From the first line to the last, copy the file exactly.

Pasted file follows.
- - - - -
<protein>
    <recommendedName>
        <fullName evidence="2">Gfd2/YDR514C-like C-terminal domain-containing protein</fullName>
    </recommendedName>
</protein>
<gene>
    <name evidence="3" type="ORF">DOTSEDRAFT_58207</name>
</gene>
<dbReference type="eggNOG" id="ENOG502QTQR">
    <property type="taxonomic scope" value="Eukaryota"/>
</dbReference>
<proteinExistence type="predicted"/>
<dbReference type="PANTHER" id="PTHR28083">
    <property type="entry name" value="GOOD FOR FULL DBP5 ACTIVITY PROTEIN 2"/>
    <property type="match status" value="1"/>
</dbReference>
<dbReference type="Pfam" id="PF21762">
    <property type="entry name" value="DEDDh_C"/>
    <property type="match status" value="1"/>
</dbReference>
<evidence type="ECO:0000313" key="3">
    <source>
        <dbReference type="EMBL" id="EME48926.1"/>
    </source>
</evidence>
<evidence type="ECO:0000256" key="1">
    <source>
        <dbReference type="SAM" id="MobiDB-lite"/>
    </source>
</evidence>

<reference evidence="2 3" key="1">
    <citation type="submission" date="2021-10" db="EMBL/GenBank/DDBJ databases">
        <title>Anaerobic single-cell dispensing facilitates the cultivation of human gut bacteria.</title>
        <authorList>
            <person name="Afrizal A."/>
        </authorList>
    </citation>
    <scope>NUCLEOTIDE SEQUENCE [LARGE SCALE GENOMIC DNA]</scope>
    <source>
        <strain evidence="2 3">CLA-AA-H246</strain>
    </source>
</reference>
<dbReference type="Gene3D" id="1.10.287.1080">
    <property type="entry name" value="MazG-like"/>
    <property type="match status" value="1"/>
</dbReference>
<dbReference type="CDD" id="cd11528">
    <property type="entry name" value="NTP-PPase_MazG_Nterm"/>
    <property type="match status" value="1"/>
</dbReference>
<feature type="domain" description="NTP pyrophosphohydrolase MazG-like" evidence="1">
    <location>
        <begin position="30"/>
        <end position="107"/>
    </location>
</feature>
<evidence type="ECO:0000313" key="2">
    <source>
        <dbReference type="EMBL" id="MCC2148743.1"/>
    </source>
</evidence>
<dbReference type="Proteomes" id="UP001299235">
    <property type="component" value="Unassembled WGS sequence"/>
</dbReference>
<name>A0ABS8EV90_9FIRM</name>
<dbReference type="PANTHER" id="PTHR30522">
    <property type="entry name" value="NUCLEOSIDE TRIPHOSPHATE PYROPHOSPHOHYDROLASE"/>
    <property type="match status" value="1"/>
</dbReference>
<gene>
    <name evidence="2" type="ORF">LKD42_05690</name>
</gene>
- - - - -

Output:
<protein>
    <recommendedName>
        <fullName evidence="2">Gfd2/YDR514C-like C-terminal domain-containing protein</fullName>
    </recommendedName>
</protein>
<gene>
    <name evidence="3" type="ORF">DOTSEDRAFT_58207</name>
</gene>
<dbReference type="eggNOG" id="ENOG502QTQR">
    <property type="taxonomic scope" value="Eukaryota"/>
</dbReference>
<proteinExistence type="predicted"/>
<dbReference type="PANTHER" id="PTHR28083">
    <property type="entry name" value="GOOD FOR FULL DBP5 ACTIVITY PROTEIN 2"/>
    <property type="match status" value="1"/>
</dbReference>
<dbReference type="Pfam" id="PF21762">
    <property type="entry name" value="DEDDh_C"/>
    <property type="match status" value="1"/>
</dbReference>
<evidence type="ECO:0000313" key="3">
    <source>
        <dbReference type="EMBL" id="EME48926.1"/>
    </source>
</evidence>
<evidence type="ECO:0000256" key="1">
    <source>
        <dbReference type="SAM" id="MobiDB-lite"/>
    </source>
</evidence>

<reference evidence="2 3" key="1">
    <citation type="submission" date="2021-10" db="EMBL/GenBank/DDBJ databases">
        <title>Anaerobic single-cell dispensing facilitates the cultivation of human gut bacteria.</title>
        <authorList>
            <person name="Afrizal A."/>
        </authorList>
    </citation>
    <scope>NUCLEOTIDE SEQUENCE [LARGE SCALE GENOMIC DNA]</scope>
    <source>
        <strain evidence="2 3">CLA-AA-H246</strain>
    </source>
</reference>
<dbReference type="Gene3D" id="1.10.287.1080">
    <property type="entry name" value="MazG-like"/>
    <property type="match status" value="1"/>
</dbReference>
<dbReference type="CDD" id="cd11528">
    <property type="entry name" value="NTP-PPase_MazG_Nterm"/>
    <property type="match status" value="1"/>
</dbReference>
<feature type="domain" description="NTP pyrophosphohydrolase MazG-like" evidence="1">
    <location>
        <begin position="30"/>
        <end position="107"/>
    </location>
</feature>
<evidence type="ECO:0000313" key="2">
    <source>
        <dbReference type="EMBL" id="MCC2148743.1"/>
    </source>
</evidence>
<dbReference type="Proteomes" id="UP001299235">
    <property type="component" value="Unassembled WGS sequence"/>
</dbReference>
<name>A0ABS8EV90_9FIRM</name>
<dbReference type="PANTHER" id="PTHR30522">
    <property type="entry name" value="NUCLEOSIDE TRIPHOSPHATE PYROPHOSPHOHYDROLASE"/>
    <property type="match status" value="1"/>
</dbReference>
<gene>
    <name evidence="2" type="ORF">LKD42_05690</name>
</gene>